Review AGP Graphic Cards

NVidia Riva 128 Reference Board - The 3D Champion And Gaming Card No. 1

NVidia supplied me with their latest RIVA 128 reference board, using the new chip revision B. This chip speaks to its onboard video RAM (SGRAM) via a 128 bit data path at 100 MHz, offering the amazing through put of 1.6 GB/s. This is actually only valid for 4 MB cards, 2 MB cards (which hopefully will never come out) will only use 64 bit and even if you upgrade to 4 MB it will stay the same. The high memory bandwidth as well as the design of the Riva 128 give this card an amazing 3D power, making it the fastest 3D chip for PCs currently available. The chip even offers video compression, and video in/out as well. The blindingly high 3D performance teams up with a very decent 2D performance, being as fast as the Matrox Millennium in all Business Winstones except under NT at true color. However this is certainly not important to any of the gamers, which impossibly can go without this chip. Cards like Diamond's Viper 330 and Elsa's Victory Erazor will use the NVidia Riva 128 and Diamond already told me that their card is at least another 20 3D Winmarks faster than NVidia's reference board. The picture quality of the Riva 128 chip is as good as the one of 3Dfx's Voodoo, it even supports more 3D features than the Voodoo. Whoever is a die hard gamer will have to buy this card. There are two little let downs as well though, the card can't use more than 4 MB video SGRAM, which limits the highest 3D resolution to 960x712 pixels. In 2D it can go up to 1600x1200 in high color at decent refresh rates, but the picture quality isn't as good as of the other cards in the test (the Windows desktop seems slightly hazy and blurred), which might be improved in future versions.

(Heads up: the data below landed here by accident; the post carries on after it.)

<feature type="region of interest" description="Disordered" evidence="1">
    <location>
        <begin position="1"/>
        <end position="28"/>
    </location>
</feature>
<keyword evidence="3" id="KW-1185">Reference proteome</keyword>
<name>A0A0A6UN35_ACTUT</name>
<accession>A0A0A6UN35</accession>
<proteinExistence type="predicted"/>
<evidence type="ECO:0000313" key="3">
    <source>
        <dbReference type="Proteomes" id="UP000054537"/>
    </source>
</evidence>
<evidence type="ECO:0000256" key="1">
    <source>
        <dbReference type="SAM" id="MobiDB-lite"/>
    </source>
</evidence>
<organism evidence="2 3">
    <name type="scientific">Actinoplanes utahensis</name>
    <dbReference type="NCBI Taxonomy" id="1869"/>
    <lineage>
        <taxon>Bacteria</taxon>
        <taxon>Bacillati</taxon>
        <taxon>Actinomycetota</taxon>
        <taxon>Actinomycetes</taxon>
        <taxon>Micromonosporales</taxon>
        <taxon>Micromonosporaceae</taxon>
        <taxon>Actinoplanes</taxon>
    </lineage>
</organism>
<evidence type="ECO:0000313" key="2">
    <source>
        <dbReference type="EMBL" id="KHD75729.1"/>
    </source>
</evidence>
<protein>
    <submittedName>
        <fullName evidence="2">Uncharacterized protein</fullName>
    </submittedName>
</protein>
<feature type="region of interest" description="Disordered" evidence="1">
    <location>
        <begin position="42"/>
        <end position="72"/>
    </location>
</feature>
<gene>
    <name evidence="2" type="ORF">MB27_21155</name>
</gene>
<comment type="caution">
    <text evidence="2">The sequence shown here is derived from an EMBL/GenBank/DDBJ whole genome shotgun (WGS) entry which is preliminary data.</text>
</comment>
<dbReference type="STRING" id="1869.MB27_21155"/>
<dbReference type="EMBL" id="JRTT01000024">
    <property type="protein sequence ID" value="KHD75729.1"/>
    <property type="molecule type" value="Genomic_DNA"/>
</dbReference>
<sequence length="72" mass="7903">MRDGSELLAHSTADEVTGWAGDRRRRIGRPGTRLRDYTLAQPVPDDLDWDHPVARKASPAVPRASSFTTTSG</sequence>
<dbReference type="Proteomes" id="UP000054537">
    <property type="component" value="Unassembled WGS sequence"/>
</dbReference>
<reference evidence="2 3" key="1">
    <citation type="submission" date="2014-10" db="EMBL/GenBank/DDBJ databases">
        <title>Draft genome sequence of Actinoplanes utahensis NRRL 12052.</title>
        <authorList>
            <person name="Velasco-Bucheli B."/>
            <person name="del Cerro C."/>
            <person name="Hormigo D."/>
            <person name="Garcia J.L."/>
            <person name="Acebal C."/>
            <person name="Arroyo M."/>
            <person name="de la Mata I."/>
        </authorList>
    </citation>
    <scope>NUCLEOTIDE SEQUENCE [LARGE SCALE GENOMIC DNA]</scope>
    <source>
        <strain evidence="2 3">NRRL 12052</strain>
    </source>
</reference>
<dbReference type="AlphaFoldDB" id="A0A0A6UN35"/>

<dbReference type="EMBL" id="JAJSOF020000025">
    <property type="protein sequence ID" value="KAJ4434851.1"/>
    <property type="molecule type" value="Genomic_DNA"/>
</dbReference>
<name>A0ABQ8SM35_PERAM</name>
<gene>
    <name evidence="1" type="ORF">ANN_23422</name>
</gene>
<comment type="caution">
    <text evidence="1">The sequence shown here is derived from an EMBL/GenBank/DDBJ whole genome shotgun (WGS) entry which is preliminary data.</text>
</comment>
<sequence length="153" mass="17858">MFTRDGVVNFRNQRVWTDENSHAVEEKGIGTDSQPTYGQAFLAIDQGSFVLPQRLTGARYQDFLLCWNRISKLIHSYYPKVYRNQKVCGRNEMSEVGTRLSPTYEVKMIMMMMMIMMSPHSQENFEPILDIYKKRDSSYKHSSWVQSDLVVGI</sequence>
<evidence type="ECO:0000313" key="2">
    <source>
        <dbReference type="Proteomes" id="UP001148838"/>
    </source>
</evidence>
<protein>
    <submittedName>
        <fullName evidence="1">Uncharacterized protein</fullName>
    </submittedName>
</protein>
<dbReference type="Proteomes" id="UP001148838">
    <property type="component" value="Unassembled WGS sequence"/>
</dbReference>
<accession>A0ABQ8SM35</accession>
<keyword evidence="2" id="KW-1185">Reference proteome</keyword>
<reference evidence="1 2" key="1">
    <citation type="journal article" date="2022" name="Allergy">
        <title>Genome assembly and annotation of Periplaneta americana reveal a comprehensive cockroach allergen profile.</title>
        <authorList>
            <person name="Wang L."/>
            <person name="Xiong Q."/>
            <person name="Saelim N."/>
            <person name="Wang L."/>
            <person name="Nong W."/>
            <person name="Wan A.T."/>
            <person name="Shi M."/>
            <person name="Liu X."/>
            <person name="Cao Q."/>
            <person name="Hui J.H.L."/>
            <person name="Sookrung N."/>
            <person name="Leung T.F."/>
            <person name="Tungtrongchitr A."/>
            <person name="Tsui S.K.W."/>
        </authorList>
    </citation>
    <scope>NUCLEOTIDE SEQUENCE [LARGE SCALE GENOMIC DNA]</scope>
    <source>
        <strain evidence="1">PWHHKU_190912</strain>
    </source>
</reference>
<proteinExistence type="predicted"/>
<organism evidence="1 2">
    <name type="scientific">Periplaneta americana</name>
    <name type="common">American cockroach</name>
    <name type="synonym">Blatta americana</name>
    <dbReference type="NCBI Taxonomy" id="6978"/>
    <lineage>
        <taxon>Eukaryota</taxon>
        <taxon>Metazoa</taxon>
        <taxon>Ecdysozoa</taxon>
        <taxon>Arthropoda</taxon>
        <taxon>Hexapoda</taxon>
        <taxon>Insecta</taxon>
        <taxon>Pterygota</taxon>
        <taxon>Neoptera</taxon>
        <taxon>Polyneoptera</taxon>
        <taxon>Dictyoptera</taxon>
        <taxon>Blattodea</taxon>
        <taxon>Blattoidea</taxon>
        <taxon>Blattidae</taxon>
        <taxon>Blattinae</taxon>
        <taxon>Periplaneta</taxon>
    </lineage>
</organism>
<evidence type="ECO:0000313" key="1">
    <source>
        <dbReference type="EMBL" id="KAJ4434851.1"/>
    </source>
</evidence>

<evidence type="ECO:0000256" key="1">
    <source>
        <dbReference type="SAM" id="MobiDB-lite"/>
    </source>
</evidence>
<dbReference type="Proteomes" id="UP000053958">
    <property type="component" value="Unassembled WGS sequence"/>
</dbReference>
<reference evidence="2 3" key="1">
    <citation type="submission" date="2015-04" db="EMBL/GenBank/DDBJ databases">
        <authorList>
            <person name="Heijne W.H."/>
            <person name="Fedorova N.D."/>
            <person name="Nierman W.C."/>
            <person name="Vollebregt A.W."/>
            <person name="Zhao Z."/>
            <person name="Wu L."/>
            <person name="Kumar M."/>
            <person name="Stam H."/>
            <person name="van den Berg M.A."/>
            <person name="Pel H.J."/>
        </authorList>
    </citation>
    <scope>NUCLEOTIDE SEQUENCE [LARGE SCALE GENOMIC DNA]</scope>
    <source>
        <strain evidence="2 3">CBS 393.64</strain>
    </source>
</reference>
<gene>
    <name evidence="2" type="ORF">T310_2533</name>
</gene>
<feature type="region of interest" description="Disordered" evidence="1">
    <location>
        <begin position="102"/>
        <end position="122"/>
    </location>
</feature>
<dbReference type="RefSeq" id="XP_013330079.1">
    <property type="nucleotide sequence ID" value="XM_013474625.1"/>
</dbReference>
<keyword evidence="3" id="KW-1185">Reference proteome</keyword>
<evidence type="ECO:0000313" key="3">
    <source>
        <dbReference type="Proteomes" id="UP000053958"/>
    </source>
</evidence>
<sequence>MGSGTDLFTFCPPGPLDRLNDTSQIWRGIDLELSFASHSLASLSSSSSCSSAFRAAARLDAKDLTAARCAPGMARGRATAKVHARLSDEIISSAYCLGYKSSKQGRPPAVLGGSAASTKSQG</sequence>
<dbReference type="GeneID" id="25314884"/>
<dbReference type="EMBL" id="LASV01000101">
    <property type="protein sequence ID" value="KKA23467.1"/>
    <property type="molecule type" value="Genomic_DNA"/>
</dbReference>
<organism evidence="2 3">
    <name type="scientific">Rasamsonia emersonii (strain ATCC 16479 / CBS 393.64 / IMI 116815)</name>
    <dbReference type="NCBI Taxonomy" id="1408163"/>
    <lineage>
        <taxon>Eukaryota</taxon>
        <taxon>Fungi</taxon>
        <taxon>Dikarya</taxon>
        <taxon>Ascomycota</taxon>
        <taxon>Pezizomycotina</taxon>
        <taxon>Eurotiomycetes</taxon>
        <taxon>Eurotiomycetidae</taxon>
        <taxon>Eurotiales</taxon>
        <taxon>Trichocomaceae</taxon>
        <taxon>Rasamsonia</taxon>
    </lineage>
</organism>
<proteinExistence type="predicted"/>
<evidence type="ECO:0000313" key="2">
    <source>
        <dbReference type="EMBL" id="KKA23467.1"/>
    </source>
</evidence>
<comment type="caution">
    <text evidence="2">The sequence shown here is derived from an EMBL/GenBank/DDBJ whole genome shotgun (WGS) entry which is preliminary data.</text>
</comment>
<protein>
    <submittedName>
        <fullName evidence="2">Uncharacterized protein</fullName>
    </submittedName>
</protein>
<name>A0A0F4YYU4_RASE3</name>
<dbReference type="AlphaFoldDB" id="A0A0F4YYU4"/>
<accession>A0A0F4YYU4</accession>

The picture quality of the Riva 128 chip is just as great as of the 3Dfx Voodoo chip, there's nothing to complain.